Interview: Jaime Hernandez Pt. 2 [of 2]

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It is, of course, always a pleasure to return to Love & Rockets, even if things have changed a deal since the last time we were allowed to visit. Jaime Hernandez’s half of the first issue in the book’s rebirth as an annual—which sandwiches Gilbert’s more fractured, but largely familiar contributions—reintroduces a few familiar characters like Maggie, who is, of course, a bit older and more than a few pounds heavier than the first time we met her, more than 25 years ago.

Penny Century is back, too, unmissable as she towers over a cityscape on the book’s front cover. Century’s height, however, is hardly the only thing striking about the image that graces the cover. Decked out in a cape and miniskirt, she appears—save a beanie in her right hand and, of course, Jaime’s instantly recognizable linestyle—to fit right in along side any number of superhero books currently lining the shelves.

Jaime’s portion of the latest L&R number one simultaneously marks an exploration of new territory and a return to the artist’s roots, delving into the fantasy work that colored much of his early contributions of the series by embracing a passion for superheroics that defined much of his youth.

Most importantly, however, is the fact that, even as Jaime lets his characters roam free in his recently expanded universe, they thankfully largely maintain all of those characteristics that made them so have long peppered his contributions to the Love & Rockets canon.
[Part One]
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Interview: Jaime Hernandez Pt. 1 [of 2]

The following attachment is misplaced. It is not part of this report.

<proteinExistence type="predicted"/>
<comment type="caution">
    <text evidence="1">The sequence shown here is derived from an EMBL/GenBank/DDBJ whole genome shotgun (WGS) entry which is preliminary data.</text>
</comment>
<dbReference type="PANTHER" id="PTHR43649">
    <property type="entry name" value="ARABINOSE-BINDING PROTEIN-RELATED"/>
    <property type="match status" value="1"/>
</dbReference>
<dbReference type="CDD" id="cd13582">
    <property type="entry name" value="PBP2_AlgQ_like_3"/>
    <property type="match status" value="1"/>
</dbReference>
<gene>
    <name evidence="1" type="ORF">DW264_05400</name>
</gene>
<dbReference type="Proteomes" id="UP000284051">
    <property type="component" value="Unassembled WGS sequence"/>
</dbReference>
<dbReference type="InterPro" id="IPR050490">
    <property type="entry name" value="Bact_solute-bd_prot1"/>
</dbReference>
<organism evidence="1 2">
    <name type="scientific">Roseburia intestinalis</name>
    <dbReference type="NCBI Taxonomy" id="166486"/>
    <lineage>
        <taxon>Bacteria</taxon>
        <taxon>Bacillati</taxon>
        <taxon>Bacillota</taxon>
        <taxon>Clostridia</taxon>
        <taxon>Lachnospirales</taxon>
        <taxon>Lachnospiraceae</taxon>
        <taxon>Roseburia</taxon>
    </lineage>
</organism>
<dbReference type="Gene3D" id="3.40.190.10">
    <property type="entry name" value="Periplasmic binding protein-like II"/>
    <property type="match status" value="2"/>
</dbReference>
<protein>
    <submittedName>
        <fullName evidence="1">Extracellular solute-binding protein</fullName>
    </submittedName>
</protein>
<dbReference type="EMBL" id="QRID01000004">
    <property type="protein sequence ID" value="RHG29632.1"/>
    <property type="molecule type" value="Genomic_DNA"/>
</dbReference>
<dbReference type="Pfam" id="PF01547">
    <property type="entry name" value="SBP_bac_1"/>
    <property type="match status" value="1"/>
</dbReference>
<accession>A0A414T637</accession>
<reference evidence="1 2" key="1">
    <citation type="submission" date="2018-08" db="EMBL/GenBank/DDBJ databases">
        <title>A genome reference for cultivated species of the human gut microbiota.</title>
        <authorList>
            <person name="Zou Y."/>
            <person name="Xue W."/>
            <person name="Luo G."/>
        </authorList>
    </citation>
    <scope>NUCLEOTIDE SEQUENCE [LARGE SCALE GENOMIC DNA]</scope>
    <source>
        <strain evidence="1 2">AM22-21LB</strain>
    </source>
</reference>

Categories:  Interviews
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There’s part of me that felt a bit strange discussing the merits of superhero books with Jaime Hernandez. Sure the subject has come up with plenty of indie creators, and certainly artists like Jack Kirby are obligatorily rattled off when discussing Hernandez’s artwork, but the artist, who, along with his brother and longtime co-conspirator, Gilbert (and to a lesser extent, the eldest Hernandez sibling, Mario), is credited perhaps more so than any of his contemporaries as being one of the primary catalysts in indie comics’ divergence from the medium’s dominant caped paradigm.

The first issue of Love & Rockets’ most recent run (now an annual), however, bears the image of a caped Penny Century on its cover, a subject reflected in Jaime’s contributions to the book, which whole-heartedly embrace the superhero genre. Thankfully, however, they do so in a manner that fits comfortably into the world that Jaime has worked so hard to construct, thanks in large part to appearances by characters like Century and perennial loca, Maggie.

In this first part of our interview, we discuss caped crusaders, the fate of those early sci-fi stories, and the weird and wonderful world of Pogs.

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